A third bandpass filter coupled to terminals 11 and 12 includes a series inductor 256 and resistor 257, and a series resistor 258 and capacitor 259, arranged as shown. This network phase shifts the reference signal appearing at terminal 12 approximately ninety degrees substantially without amplitude attenuation at the reference signal frequency, such that reference signals developed at terminals 11 and 12 are in mutually quadrature phase relationship, as appropriate for application to demodulators 62 and 64. The third filter network also provides some attenuation of harmonic frequencies of the reference signal. However, any harmonic components appearing at terminals 11 and 12 are negligible since the harmonic frequencies are greatly attenuated by the coaction of the preceding first and second filter networks.

In addition to attenuating the harmonic frequencies, composite filter 275 also significantly attenuates unwanted, relatively lower frequency components of the order of 500 KHz and less, as well as other unwanted signal components of the reference signal from unit 38, as mentioned in connection with FIG. 1. These signal attenuation characteristics as well as other response characteristics of composite filter 275 can be seen from the signal response curves shown in FIG. 4.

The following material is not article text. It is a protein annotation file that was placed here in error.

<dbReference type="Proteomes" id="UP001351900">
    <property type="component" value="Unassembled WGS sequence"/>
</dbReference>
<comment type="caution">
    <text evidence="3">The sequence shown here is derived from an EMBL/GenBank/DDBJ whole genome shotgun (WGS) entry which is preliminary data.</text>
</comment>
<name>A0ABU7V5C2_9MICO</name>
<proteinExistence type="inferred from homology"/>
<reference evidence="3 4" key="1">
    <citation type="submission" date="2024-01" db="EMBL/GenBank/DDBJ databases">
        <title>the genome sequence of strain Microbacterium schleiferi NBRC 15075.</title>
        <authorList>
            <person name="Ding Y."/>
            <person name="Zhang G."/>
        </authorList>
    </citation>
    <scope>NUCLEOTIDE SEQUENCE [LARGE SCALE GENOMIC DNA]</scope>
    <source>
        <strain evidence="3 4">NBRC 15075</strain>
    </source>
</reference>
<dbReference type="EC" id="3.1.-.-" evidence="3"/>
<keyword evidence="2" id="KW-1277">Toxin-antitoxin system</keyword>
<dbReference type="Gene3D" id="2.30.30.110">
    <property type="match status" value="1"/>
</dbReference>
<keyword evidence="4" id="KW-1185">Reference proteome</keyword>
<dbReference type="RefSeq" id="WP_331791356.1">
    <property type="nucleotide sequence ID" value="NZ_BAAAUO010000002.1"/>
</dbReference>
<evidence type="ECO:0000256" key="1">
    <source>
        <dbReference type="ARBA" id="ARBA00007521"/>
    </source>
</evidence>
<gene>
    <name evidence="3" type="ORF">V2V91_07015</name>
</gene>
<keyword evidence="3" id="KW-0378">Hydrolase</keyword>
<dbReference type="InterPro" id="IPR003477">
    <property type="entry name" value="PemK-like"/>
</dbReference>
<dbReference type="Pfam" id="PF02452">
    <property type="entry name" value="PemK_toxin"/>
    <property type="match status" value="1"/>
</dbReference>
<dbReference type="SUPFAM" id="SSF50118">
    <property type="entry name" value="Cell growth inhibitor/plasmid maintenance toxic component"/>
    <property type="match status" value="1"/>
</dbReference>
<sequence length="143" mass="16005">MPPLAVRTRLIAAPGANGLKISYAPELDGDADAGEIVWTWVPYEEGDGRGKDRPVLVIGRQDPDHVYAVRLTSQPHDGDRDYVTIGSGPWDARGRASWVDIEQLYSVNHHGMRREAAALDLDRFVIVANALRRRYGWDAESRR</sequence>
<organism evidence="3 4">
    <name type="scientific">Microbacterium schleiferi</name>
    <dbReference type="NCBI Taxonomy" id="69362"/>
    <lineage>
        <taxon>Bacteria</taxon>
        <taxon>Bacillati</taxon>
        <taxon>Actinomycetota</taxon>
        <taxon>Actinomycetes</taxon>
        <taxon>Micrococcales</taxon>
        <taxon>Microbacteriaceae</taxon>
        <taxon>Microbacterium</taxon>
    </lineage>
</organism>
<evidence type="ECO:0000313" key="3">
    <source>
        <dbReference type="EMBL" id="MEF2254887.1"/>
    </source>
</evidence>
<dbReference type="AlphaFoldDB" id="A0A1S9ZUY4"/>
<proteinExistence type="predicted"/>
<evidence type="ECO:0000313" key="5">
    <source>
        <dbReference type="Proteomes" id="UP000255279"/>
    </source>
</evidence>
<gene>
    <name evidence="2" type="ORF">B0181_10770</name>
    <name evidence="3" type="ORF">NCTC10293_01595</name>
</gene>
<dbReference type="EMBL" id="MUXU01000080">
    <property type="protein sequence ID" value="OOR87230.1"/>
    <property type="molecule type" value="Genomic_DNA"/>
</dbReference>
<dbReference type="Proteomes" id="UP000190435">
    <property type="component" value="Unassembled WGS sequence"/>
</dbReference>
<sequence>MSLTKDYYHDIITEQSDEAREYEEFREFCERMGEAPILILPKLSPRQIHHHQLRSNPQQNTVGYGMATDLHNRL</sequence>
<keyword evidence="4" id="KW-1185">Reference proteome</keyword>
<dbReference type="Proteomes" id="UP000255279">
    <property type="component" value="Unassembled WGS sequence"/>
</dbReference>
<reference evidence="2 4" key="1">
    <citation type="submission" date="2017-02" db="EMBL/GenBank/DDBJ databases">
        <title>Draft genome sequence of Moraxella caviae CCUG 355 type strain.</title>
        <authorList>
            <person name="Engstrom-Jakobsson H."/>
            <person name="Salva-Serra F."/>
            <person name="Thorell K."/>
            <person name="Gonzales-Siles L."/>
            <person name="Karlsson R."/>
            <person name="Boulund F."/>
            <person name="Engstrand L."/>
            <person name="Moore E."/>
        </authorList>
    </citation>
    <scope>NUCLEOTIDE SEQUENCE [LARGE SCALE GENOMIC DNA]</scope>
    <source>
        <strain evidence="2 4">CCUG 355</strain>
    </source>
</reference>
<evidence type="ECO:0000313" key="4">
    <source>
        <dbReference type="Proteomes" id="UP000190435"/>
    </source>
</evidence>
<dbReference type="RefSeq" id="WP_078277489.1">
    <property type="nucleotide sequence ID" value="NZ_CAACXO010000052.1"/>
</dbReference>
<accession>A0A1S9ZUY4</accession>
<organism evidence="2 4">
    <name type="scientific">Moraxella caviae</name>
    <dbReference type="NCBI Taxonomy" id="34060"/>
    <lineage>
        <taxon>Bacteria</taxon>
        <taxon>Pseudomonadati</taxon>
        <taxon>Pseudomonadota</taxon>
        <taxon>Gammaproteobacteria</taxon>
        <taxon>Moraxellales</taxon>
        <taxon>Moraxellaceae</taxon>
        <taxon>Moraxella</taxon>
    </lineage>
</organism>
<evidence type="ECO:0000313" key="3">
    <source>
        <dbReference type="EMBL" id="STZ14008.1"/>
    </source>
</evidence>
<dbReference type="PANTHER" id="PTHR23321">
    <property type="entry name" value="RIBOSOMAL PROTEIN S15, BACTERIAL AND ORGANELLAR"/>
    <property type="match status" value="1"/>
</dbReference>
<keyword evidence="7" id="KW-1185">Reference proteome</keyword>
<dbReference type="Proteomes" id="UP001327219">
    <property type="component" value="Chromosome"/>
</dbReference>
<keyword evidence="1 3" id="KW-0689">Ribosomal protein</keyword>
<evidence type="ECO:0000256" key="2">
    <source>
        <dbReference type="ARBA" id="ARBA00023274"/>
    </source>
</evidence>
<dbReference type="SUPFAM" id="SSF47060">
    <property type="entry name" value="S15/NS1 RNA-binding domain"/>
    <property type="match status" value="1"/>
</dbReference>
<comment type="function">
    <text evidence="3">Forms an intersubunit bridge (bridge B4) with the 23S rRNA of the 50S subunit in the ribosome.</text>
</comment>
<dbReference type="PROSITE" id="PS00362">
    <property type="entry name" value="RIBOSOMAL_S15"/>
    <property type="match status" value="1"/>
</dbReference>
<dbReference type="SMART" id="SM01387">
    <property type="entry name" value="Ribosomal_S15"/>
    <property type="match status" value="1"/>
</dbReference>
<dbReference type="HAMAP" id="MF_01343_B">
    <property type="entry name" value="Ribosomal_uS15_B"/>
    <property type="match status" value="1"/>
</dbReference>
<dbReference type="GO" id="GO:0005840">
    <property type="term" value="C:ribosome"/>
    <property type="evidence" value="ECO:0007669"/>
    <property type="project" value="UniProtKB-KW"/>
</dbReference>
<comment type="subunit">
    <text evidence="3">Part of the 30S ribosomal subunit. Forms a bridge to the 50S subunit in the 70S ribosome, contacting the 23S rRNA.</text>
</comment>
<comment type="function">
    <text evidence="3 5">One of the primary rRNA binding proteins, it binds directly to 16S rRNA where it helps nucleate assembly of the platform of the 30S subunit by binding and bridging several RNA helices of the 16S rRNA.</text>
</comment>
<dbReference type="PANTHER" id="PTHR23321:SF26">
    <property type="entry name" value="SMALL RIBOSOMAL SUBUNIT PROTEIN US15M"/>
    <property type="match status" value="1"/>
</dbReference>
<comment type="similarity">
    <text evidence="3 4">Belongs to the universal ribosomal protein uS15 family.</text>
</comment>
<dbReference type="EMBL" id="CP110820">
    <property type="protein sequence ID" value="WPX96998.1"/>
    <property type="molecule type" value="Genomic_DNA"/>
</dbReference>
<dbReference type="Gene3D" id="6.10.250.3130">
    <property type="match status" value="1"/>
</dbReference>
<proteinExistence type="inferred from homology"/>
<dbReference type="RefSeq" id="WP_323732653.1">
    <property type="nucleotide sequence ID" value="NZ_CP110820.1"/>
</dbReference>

FIG. 4 illustrates amplitude versus frequency response curves A, B and C. Response curve A corresponds to the overall response of composite filter 275 in FIG. 2, which is relatively flat in the 3 MHz to 5 MHz range. Response curve B corresponds to the composite response of the first and third filter networks exclusive of the second filter network 223-225. The contribution of the second filter network to the composite response A is indicated by response curve C.

The composite response A of filter 275 essentially represents the product of responses B and C, which peak at different frequencies and exhibit different amplitude characteristics. In particular, it is noted that response curve B exhibits a peak amplitude response at a frequency other than the frequency of the reference signal, or slightly above four megahertz in this instance. This peak response is produced by the coaction of the first filter network, which is tuned to exhibit a peak amplitude response at approximately 4.5 MHz, with the third filter network, which is tuned to exhibit a peak amplitude response at approximately 3.4 MHz (the actual peaking frequencies are not critical). Also, response C, and therefore response A, is sharply peaked in the vicinity of 5.5 MHz (the actual peaking frequency is not critical) instead of at the 3.58 MHz frequency of the reference signal, and highly attenuates signals below 500 KHz and harmonics of the reference signal frequency (i.e., approximately 7.2 MHz and above). As can be seen from composite response A, amplitude changes in the vicinity of the 3.58 MHz reference signal frequency are small with frequency variations in this region. Since the composite response is relatively flat instead of peaked at 3.58 MHz, phase changes in the vicinity of 3.58 MHz also are small with frequency variations in this region.